Edinburgh Marathon and a new toy

Garmin Forerunner 305Well, I’ve eventually bit the bullet and treated myself to the new running tool that I’ve been promising myself for the last few months. The Garmin Forerunner 305, which is certainly the biggest watch in the world but hey, if it helps me to get a better time doing the Edinburgh Marathon this year then I’ll be happy with the cost. I’m going to be using it tonight on my fist day at the gym for many month. I’ll let you know how I get on with it. 🙂

Joined the gym on Saturday, got my kit with me tonight. I’ve not been running since August last year so it’s going to be messy, I’m still contemplating what running training schedule from my book “The Competitive Runners Handbook“. I think I’ll take it easy tonight and try and gauge my fitness lever before I commit to either the “Novice and Intermediate Competitors” or the “Basic Competitors 16 week Training Schedule”.

I’ll add some comments about the Garmin Forerunner 305 when I’ve used it enough to have an opinion on it. In the meantime, here’s a nice cheesie Soft Rock Video extolling the virtues of Garmin, enjoy! 😉

At some point, I’m going to have to put in some more information, if nothing else, as a reminder to myself for the next Marathon. I thought I would include some running terminology below my current training regime to explain some of the terms. 🙂

Running Terminology:

10-K pace
10-K pace, when used in a workout to describe how fast to run, is simply the pace of a runner’s last 10-K race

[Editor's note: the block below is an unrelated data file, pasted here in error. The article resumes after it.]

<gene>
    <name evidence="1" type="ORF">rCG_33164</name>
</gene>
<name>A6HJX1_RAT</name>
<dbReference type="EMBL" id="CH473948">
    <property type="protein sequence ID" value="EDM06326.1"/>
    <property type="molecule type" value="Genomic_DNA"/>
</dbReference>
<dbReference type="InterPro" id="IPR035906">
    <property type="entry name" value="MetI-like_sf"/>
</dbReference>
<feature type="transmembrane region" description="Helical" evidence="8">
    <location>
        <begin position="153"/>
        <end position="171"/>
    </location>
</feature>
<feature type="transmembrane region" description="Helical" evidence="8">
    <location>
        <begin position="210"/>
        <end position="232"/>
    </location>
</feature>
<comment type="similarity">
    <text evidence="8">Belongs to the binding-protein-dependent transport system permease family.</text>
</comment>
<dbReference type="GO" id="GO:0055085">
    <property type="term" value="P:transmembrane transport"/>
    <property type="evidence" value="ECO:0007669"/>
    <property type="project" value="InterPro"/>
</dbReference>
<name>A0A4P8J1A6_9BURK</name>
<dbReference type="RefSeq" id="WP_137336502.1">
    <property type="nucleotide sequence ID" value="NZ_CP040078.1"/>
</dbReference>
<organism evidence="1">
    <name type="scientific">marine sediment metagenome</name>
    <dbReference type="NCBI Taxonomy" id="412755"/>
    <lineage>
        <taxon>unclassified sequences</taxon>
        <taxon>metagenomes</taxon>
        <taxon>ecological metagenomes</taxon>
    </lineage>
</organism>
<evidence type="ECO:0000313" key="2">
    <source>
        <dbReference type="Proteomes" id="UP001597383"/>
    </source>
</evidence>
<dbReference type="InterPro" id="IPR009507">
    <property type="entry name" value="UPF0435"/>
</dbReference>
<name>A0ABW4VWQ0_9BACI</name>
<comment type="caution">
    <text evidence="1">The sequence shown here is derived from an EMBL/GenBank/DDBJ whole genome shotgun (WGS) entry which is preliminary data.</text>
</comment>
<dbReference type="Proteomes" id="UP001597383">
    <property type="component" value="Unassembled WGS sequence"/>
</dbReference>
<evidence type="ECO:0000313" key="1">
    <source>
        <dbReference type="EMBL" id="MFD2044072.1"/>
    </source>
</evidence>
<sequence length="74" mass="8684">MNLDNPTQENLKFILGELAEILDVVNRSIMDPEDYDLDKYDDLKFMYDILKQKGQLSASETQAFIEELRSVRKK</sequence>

5-K/8-K/10-K
K is for kilometers, 1,000 meters. A 5-K is equal to 3.1 miles; 8-K is 4.96 miles; 10-K is equal to 6.2 miles.

400 meters
Equivalent to a quarter mile or 1 lap around a standard track.

800 meters
Equivalent to a half-mile or 2 laps around a standard track.

Fartlek
Derived from the Swedish term that means ‘Speed Play’, fartlek can provide an excellent endurance and strength session, as well as help improve your speed and race awareness. Fart=speed and lek=play

The use of ‘fartlek’ came about to provide a less structured approach to that of interval training. Its origins and use were developed in the 1930’s. Whereas, in interval training the structure prescribes a given distance run in a given time with a given rest, fartlek’s approach is to have you run at a given time, 2 minutes for example over undulating terrain or flat wherever your run may take you. The effort prescribed can be at 10k race pace to whatever speed you wish to make your effort. The rest in-between is normally at an easy pace to allow recovery before the next effort.

Tempo Run
The goal of tempo running is to improve your running pace, make your running style more efficient and improve your running times. It should avoid the fatigue and soreness of running a long distance. Tempo running is where you run at a hard, but controlled, pace. Physiologically you would be around your anaerobic threshold – the highest effort level at which your body can perform without building up lactic acid. This is the waste product that accumulates in the muscles causing discomfort and fatigue. As such it should be fairly taxing, with an effort level you would describe as “slightly hard”, roughly 8/10.

2 thoughts on “Edinburgh Marathon and a new toy

  1. Pingback: The Internet made me do it! » Blog Archive » SportTrack Software

  2. Pingback: The Paris Marathon 2008 · The Internet made me do it!

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